1. In the cloud, we want to read files over the network (data are stored in Blob Storage, which is on a different machine than your compute). These file formats are pretty complicated, and can typically only be read by one library implemented in C / C++, which isn’t always able to read data over the network.
  2. Reading the metadata (to build a structure like an xarray Dataset) tends to require reading many small pieces of data from many parts of the file. This is slow over the network, where each small read could translate to an HTTP request. On an SSD, seeking around the file to gather metadata is fine. Over the network, it’s slow.

Together, those mean that you aren’t able to easily load subsets of the data (even if the data are internally chunked!). You can’t load the metadata to do your filtering operations, and even if you could you might need to download the whole file just to throw away a bunch of data.

That’s where Kerchunk comes in. The idea is that the data provider can scan the files once ahead of time, extracting the Kerchunk indices, which include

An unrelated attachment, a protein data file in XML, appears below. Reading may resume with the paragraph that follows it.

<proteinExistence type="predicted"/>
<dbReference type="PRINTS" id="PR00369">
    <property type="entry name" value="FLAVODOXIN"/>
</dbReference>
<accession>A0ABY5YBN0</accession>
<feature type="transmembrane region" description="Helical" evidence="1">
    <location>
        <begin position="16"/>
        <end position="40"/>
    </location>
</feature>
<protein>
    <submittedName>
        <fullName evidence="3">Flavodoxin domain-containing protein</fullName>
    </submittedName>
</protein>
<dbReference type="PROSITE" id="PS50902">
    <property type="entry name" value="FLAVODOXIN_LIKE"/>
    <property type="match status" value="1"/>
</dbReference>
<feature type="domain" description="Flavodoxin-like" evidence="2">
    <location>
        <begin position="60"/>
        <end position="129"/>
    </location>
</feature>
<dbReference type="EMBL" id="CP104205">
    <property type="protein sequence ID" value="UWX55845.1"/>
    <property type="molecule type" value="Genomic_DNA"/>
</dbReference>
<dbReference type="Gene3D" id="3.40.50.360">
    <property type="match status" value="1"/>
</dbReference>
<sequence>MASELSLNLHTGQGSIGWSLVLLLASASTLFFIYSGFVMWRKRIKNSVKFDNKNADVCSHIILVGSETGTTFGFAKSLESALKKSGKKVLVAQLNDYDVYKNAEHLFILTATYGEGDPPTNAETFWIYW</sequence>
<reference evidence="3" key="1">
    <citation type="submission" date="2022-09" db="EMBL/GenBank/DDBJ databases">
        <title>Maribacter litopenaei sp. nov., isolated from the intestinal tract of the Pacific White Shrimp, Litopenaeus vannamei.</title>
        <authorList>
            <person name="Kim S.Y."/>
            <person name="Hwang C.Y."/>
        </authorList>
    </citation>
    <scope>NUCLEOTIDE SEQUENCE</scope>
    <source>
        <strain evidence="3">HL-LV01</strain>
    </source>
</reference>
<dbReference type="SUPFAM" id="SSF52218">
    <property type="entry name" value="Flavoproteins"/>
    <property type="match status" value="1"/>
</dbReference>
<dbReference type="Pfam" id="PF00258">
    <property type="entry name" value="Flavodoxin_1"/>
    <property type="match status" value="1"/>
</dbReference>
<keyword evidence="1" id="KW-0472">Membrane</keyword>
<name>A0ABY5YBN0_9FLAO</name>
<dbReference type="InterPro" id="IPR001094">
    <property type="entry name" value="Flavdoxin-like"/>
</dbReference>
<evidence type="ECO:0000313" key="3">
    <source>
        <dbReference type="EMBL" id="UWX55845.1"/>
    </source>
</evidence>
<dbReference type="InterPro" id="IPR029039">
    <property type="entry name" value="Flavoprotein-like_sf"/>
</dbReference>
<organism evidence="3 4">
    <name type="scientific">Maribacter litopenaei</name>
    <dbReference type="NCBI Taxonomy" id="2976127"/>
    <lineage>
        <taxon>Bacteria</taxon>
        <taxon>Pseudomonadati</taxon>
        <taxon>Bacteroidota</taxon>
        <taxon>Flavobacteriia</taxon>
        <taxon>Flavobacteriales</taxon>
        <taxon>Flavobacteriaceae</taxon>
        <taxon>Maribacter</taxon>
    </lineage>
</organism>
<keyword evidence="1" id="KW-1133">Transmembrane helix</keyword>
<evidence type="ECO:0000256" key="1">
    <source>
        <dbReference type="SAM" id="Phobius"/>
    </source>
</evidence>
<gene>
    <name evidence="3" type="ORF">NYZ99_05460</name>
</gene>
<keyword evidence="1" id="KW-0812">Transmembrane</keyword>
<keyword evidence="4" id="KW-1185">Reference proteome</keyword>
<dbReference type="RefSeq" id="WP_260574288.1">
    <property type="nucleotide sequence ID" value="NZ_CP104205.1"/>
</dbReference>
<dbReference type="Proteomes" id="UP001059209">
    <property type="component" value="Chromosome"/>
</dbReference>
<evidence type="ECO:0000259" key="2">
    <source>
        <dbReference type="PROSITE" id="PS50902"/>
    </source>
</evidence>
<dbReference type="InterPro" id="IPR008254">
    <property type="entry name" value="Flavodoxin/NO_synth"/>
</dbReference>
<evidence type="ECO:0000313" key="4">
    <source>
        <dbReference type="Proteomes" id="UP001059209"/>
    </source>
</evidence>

1. The metadata (dimension names, coordinate values, attributes, etc.), letting you build a high-level object like an xarray.Dataset without needing any (additional) HTTP requests.
  2. The byte offsets for each chunk of each data variable, letting you access arbitrary subsets of the data without needing to download and discard unnecessary data.

You store that metadata somewhere (in a JSON file, say) and users access the original NetCDF / GRIB2 data via that Kerchunk index file. You can even do metadata-only operations, like combining data variables from many files, or concatenating along a dimension to make a time series, without ever downloading the data.

We’ve had some experimental support for accessing a couple datasets hosted on the Planetary Computer via Kerchunk indices for a while now. We generated some indices and through them up in Blob Storage, including them as an asset in the STAC item. I’ve never really been happy with how how that works in practice, because of the extra hop from STAC to Kerchunk to the actual data.

I think that Kerchunk is just weird enough and hard enough to use that it can take time for users to feel comfortable with it. It’s hard to explain that if you want the data from this NetCDF file, you need to download this other JSON file, and then open that up with this other fsspec filesystem (no, not the Azure Blob Storage filesystem where the NetCDF and JSON files are, that’ll come later), and pass that result to the Zarr reader in xarray (no, the data isn’t stored in Zarr, we’re just using the Zarr API to access the data via the references…).